India could become the fintech hub of the world

Leveraging global capital markets to give muscle to an innate competitive advantage in rapid mass transaction systems will lead to India becoming a petri dish for global enterprises and new-age innovation that it yearns to be, says Probir Roy.

Two pieces of news did not get the attention which they deserved – the Reserve Bank of India’s (RBI’s) norms for financial market infrastructures (FMIs) and an announcement by the ministry of finance that unlisted Indian companies may be allowed to list overseas.

FMIs, by definition, cover payment systems and services, central securities depositories, settlements, counter-parties and trade repositories.

They essentially ensure that the entire macro-financial system functions effectively and efficiently, facilitating the flow of credit and monies to and from consumers, farmers and businesses during times of stress.

The insurance business, integrated-billing platforms and other payment-system operators are also an integral part of any FMI, as are institutional retail-payment infrastructure systems.

The real-time gross settlement system has countrywide level value, with its throughput at 77 per cent of all e-payment transactions; the Unified Payments Interface has 64.5 per cent market share in the transaction count; and The Clearing Corporation of India has a post-lockdown settlement run rate of $4 trillion dollar for securities, etc.

The opportunity to list overseas provides a huge opportunity for new-age digital and fintechs – higher valuation multiples and a diverse pool of investors, better risk appetite for tech-driven businesses, global brand recognition, lower currency risk, a ready source of foreign currency to facilitate international expansion, and better corporate governance, even as it buffs up Brand India.

Unfortunately, India is missing the bus, as many companies try and reverse-merge into Singapore-based entities and list under their more friendly listing rules.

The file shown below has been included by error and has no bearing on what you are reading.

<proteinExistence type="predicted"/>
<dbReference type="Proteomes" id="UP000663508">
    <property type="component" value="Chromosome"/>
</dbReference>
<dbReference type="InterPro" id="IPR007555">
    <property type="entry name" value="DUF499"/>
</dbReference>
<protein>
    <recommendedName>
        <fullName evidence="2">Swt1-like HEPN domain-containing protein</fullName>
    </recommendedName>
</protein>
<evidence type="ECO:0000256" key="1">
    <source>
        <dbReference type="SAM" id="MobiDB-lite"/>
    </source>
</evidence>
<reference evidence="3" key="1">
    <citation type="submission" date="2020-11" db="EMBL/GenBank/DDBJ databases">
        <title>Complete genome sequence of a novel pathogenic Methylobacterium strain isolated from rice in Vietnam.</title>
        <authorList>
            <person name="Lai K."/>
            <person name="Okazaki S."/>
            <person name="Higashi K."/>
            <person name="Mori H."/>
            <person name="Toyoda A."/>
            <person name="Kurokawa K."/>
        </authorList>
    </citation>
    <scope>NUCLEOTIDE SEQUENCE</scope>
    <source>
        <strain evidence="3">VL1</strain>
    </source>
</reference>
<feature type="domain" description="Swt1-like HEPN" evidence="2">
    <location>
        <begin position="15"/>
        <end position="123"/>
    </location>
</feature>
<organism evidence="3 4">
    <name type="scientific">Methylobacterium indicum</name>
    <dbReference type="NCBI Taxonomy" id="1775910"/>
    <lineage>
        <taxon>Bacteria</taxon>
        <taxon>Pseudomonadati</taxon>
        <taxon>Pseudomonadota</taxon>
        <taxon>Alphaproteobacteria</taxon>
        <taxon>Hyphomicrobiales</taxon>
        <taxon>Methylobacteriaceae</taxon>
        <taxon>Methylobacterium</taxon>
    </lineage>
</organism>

The Depository Receipts and Special-purpose Acquisition Company routes burden new-age firms with tax, regulatory, domicile and hoops-and-jump issues, which leads to erosion of value and strains the management bandwidth.

Policybazaar is looking to dual-list in the Indian and overseas markets, and this will take it to multi-unicorn level at around a few billion dollars in the global public markets – a true benchmark for realised value.

There are other firms waiting in the wings to make India not only the fintech hub of the world, but also the unicorn hub, by leveraging the global bourses to get true value across the digital payments spectrum.

It is moot to note that more than 150 Chinese entities which raised over $100 billion are now worth $1 trillion on the NASDAQ.

Just two Indian players – Infosys and TCS – changed the fortunes of India on the world stage.

So, imagine what laurels and capital a dozen or so more could bring.

The RBI has developed robust and low-cost efficient rapid payment systems over many decades.

And these have been proof-tested to such a rigorous level that there is demand from neighbouring countries and beyond to deploy them as building blocks for their own FMI framework.

Leveraging global capital markets to give muscle to an innate competitive advantage in rapid mass transaction systems will lead to India becoming a petri dish for global enterprises and new-age innovation that it yearns to be – especially so, as the government has recently earmarked digital payments as one of seven technology-driven transformation sectors.

The opportunity is ours to lose.

Probir Roy is co-founder, PayMate, & Independent Director, Nazara Technologies.

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